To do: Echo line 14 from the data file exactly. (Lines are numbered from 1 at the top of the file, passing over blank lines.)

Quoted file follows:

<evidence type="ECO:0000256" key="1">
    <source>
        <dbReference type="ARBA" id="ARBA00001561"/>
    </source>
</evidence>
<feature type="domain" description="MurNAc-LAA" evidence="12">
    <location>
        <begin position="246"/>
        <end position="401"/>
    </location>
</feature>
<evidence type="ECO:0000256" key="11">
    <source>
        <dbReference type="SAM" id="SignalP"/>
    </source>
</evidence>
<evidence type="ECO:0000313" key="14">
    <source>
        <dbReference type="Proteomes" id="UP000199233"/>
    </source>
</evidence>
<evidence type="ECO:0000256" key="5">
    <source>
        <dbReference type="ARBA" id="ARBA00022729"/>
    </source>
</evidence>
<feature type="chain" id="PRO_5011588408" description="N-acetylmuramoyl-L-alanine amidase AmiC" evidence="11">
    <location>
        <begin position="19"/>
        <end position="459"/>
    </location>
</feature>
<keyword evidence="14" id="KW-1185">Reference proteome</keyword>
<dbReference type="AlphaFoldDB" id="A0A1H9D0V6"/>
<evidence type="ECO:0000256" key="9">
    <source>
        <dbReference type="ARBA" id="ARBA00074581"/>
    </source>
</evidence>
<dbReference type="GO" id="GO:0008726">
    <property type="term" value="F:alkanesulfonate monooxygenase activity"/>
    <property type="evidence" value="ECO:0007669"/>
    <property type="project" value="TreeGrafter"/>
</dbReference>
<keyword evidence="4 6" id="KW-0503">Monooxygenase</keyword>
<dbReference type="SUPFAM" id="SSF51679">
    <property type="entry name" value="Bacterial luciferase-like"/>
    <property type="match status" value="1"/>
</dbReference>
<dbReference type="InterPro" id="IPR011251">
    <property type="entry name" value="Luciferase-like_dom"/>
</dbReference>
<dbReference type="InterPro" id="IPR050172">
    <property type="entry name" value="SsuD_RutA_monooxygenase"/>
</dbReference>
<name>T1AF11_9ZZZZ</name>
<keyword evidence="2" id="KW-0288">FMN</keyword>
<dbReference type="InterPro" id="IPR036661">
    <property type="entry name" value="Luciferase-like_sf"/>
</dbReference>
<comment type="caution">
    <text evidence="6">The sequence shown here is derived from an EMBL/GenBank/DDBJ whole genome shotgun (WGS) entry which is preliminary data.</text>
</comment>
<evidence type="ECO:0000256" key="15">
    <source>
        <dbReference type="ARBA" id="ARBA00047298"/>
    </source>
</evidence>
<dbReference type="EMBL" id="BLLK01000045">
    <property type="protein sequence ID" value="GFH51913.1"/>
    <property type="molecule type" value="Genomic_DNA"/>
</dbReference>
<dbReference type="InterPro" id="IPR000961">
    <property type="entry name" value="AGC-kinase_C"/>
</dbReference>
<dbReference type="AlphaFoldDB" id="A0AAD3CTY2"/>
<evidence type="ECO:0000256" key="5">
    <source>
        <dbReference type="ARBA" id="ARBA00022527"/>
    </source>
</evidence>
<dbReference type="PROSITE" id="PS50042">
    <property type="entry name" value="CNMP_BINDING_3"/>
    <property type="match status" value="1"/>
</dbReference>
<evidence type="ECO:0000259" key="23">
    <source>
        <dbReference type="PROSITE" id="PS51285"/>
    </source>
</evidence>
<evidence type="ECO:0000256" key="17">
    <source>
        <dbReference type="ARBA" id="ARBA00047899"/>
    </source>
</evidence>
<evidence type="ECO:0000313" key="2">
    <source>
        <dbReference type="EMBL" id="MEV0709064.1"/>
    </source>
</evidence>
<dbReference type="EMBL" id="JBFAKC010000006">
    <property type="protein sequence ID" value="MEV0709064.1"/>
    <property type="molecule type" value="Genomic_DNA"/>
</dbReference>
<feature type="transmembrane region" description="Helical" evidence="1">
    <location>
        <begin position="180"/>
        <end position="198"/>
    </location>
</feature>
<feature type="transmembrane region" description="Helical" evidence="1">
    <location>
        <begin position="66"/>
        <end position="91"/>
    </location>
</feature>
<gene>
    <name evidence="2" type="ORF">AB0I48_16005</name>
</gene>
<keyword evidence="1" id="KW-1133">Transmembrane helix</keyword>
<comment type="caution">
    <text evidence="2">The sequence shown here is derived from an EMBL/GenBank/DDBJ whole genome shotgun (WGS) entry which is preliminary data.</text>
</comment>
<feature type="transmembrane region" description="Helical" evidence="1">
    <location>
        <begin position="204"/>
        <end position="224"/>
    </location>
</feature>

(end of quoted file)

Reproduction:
        <dbReference type="SAM" id="SignalP"/>